updated 01:40 pm EDT, Thu June 28, 2007
iPhone Highest Buzz Yet
The buzz surrounding the iPhone may be as intense as those for some of the best-known product launches in history without requiring as much effort, according to analysts. An observation by expert Michael Gartenberg of JupiterResearch today notes that while Apple is likely to have spent roughly $100 million promoting the iPhone enroute to its Friday launch, the company's existing reputation and careful management of press should get the device more attention than Microsoft's August 1995 release of Windows 95 despite spending half as much on marketing.
Although Gartenberg has not made a direct link, he also draws attention to the separate Apple and Microsoft launches through their pull on audiences, both of which have convinced some buyers that they wanted the product without knowing if they could actually use it. At least one potential iPhone buyer has wished his phone would support Google Maps without realizing that it already did, the analyst says.
Ries & Ries analyst and co-founder Al Ries also notes that Apple's approach to the iPhone may resemble but also eclipse that of Ford's Mustang, which achieved runaway success in the mid-1960s in part by letting popular culture generate its own desire and creating fewer but more attention-getting ads. Until June, Apple aired only a single ad, releasing an Oscars teaser in March that said little about the phone itself. Many companies don't understand how to achieve this effect, Ries says.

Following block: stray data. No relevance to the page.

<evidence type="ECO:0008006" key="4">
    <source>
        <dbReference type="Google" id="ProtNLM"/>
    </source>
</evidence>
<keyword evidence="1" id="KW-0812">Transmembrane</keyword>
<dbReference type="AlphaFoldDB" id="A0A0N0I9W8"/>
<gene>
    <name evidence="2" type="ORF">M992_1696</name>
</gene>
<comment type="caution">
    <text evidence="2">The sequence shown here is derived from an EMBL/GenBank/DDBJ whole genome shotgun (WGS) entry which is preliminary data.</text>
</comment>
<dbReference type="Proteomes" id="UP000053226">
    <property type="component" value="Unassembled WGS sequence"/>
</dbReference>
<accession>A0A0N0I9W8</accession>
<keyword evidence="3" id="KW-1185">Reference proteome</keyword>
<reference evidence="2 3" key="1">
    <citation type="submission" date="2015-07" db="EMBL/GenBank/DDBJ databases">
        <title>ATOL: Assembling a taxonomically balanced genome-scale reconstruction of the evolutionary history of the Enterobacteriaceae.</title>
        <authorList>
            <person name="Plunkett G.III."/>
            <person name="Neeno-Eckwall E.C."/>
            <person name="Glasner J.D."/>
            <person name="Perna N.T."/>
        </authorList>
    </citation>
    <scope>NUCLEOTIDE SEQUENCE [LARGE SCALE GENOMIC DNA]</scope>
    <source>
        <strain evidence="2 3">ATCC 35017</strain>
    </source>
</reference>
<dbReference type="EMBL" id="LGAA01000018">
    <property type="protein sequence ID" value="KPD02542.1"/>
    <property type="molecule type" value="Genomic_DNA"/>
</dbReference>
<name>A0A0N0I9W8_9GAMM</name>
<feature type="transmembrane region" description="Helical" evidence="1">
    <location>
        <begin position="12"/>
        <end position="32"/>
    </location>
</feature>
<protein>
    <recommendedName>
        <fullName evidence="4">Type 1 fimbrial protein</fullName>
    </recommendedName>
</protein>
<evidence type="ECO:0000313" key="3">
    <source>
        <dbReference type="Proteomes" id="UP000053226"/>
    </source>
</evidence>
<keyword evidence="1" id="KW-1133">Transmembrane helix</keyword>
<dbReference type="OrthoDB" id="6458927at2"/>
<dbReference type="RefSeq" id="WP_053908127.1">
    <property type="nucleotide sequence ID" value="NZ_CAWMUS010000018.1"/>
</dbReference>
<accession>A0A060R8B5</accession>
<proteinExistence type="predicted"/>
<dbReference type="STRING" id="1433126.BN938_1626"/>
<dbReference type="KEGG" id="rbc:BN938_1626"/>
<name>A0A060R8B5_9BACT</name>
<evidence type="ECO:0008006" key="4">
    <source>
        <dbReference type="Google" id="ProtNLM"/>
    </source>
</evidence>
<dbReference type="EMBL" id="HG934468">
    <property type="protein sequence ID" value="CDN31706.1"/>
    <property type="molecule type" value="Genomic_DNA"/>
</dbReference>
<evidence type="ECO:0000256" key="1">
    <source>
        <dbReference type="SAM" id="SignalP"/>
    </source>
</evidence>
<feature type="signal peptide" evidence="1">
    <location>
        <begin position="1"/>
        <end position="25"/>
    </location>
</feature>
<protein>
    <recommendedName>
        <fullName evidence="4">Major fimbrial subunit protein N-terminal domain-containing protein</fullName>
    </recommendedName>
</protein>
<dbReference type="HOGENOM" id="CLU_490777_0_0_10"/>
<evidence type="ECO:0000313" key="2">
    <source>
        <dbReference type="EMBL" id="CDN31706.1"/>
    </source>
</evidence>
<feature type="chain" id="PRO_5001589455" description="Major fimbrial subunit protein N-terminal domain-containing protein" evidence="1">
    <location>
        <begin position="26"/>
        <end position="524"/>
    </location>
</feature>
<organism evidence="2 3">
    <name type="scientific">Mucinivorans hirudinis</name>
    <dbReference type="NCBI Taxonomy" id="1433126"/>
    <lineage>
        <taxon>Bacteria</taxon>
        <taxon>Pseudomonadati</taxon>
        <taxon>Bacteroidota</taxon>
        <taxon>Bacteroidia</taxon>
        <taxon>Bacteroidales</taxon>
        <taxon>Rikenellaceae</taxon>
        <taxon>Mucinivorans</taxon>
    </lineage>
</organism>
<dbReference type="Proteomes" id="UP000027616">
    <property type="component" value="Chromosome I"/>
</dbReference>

"The PR, the hype, the publicity, it makes the advertising more visible," he adds. "From an advertising and marketing point of view, Apple is head and shoulders above everybody else. It boggles the mind."
Anticipation has reached the point where queues have already formed at multiple Apple and AT&T stores, in one case beginning as early as Monday at Apple's flagship Fifth Avenue store in New York City. Gartenberg warns that the queues for the actual June 29th launch may create a distortion effect where the stores carrying the device will be unable to handle customers for anything else.
"If you're not on the market for an iPhone," he says, "you don't really want to find yourself anywhere near an Apple or AT&T store at 6PM on Friday."